All things being equal, I do think more money means more happiness. But, all things never are equal. The real trick is finding the right balance, a balance that is different for each individual. To that end, I like the article’s suggestion to substitute “what was the last thing that took your breath away” for “what do you do”.
The maximum contribution an individual can make to a 401(k) plan has been increased to $17,000 for 2012. In 2011 it is 16,500. Those of us who are self-employed and have an Individual (aka Solo) 401(k) follow the same limits as those in employer-sponsored plans, plus can contribute a percentage of net income. I will cover Individual 401(k)s in more detail in another post soon.
A small, local granite and marble dealer gave me a great money-saving tip some years ago. Instead of buying and using expensive and “specialized” granite countertop cleaners, make your own inexpensive solution using rubbing alcohol. I have found that a 50-50 mix with water and ~95% isopropyl alcohol is sufficient. I spent about $10 on a high-quality spray bottle from Home Depot because the cheapo ones that drip and don’t atomize the spray properly drive me crazy. Bottles of alcohol are just over a buck locally. I think this do-it-yourself solution actually cleans better than any of the specialized cleaners. The alcohol evaporates quickly, avoiding streaks and drips, and it also should sanitize nicely.
Any time I see a consumer (and often business) purchase called an investment, it raises a red flag. I love it when a consumer calls buying a new luxury car or a vendor calls the purchase of a some new system or software an investment. I realize there are exceptions to every rule. For example, I’m sure there are a few folks out there for whom a high-line automobile truely and directly makes them money. For the vast majority of us, though, having an Acura TL versus a Honda Accord has no real impact on income.
This post isn’t supposed to be a debate on the precise definition of invest or investment — you can get that here. Suffice it to say that, by most definitions, the items above aren’t an investment. A stock, bond or mutual fund is. Money spent on education could also be. The easiest litmus test I can think of is that an investment is something on which money is spent with the primary goal of making more than was originally spent. Another way to think about it is that something you want almost surely isn’t an investment while something you need may be.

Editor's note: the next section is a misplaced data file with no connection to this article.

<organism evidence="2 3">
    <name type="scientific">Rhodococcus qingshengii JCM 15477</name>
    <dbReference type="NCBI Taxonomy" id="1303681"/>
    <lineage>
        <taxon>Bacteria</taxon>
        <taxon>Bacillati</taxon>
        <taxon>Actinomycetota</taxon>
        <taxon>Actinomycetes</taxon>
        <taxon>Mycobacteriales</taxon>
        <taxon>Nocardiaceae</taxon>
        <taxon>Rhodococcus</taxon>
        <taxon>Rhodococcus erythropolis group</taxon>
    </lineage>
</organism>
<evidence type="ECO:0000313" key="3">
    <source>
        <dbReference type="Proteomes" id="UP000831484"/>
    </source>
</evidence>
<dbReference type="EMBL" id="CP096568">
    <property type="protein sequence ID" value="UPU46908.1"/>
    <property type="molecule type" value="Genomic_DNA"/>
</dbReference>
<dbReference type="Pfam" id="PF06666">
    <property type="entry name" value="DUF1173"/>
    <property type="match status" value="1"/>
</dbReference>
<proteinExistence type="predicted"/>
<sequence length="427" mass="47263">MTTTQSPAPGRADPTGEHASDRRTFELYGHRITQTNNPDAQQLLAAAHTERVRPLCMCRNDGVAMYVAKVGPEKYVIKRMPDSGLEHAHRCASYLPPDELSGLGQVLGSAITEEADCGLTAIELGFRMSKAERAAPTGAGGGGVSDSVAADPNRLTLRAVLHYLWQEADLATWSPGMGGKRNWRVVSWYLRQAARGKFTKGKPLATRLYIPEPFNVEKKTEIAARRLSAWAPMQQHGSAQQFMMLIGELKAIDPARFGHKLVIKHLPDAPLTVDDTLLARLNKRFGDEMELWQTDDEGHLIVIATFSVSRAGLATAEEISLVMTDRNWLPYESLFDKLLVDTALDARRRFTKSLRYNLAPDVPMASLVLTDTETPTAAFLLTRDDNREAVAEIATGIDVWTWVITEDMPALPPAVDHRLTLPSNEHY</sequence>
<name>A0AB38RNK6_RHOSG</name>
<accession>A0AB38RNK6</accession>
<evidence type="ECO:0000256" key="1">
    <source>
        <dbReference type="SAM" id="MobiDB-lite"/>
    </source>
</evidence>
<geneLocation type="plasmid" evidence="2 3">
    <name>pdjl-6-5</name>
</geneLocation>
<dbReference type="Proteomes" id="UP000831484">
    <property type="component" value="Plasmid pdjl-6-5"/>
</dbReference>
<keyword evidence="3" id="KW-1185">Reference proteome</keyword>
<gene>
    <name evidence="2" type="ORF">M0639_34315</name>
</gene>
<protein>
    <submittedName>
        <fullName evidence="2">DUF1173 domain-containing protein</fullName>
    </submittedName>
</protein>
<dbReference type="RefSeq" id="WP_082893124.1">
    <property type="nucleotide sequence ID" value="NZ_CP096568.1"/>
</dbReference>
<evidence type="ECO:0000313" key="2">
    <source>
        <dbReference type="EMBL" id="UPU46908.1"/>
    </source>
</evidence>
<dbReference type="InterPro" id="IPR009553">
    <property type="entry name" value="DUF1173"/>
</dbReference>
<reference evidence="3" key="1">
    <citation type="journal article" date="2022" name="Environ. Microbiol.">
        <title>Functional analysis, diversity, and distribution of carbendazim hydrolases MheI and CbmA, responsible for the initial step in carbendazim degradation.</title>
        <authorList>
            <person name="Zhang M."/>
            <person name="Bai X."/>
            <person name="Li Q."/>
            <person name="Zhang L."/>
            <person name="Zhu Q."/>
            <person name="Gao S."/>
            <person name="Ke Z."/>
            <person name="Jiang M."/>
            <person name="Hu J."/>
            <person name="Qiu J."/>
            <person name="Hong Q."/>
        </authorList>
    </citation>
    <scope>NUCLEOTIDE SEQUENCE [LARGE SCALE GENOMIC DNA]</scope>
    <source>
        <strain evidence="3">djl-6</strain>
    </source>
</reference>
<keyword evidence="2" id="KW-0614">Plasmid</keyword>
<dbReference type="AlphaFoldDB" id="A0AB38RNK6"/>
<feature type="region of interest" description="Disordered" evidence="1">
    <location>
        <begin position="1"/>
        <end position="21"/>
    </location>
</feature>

Finally, the tablet market is getting interesting and competition is heating up. The iPad and iPad 2 have pretty much dominated the market and I think the Amazon Kindle Fire, due in November, is going to change that.
The Fire will have a smaller screen (7″ vs. 10″) than the iPad and it won’t initially have a 3G/4G data connection option. It will weigh a little less than the iPad and have slightly less battery life. However, the big news, as everyone doubtless knows, is that the Fire will cost $200 versus $600+ for the iPad.
I think this will open up a whole new realm of potential buyers who can’t or won’t shell out so much for an iPad. Personally speaking, carrying a $200 device everywhere causes me a lot less worry and hassle than a $600+ device. More generally speaking, I think a $200 tablet may open some doors in the business world as well for the same reason.
SomeGal and I have been patiently waiting to get our first tablet or tablets although she ended up pre-ordering and is set to receive one of the first Fires. I am going to wait a little longer because I think/hope Apple will announce version 3 of its iPad with the Retina display. It will also give me a chance to check out the Fire and see how livable a 7″ display is.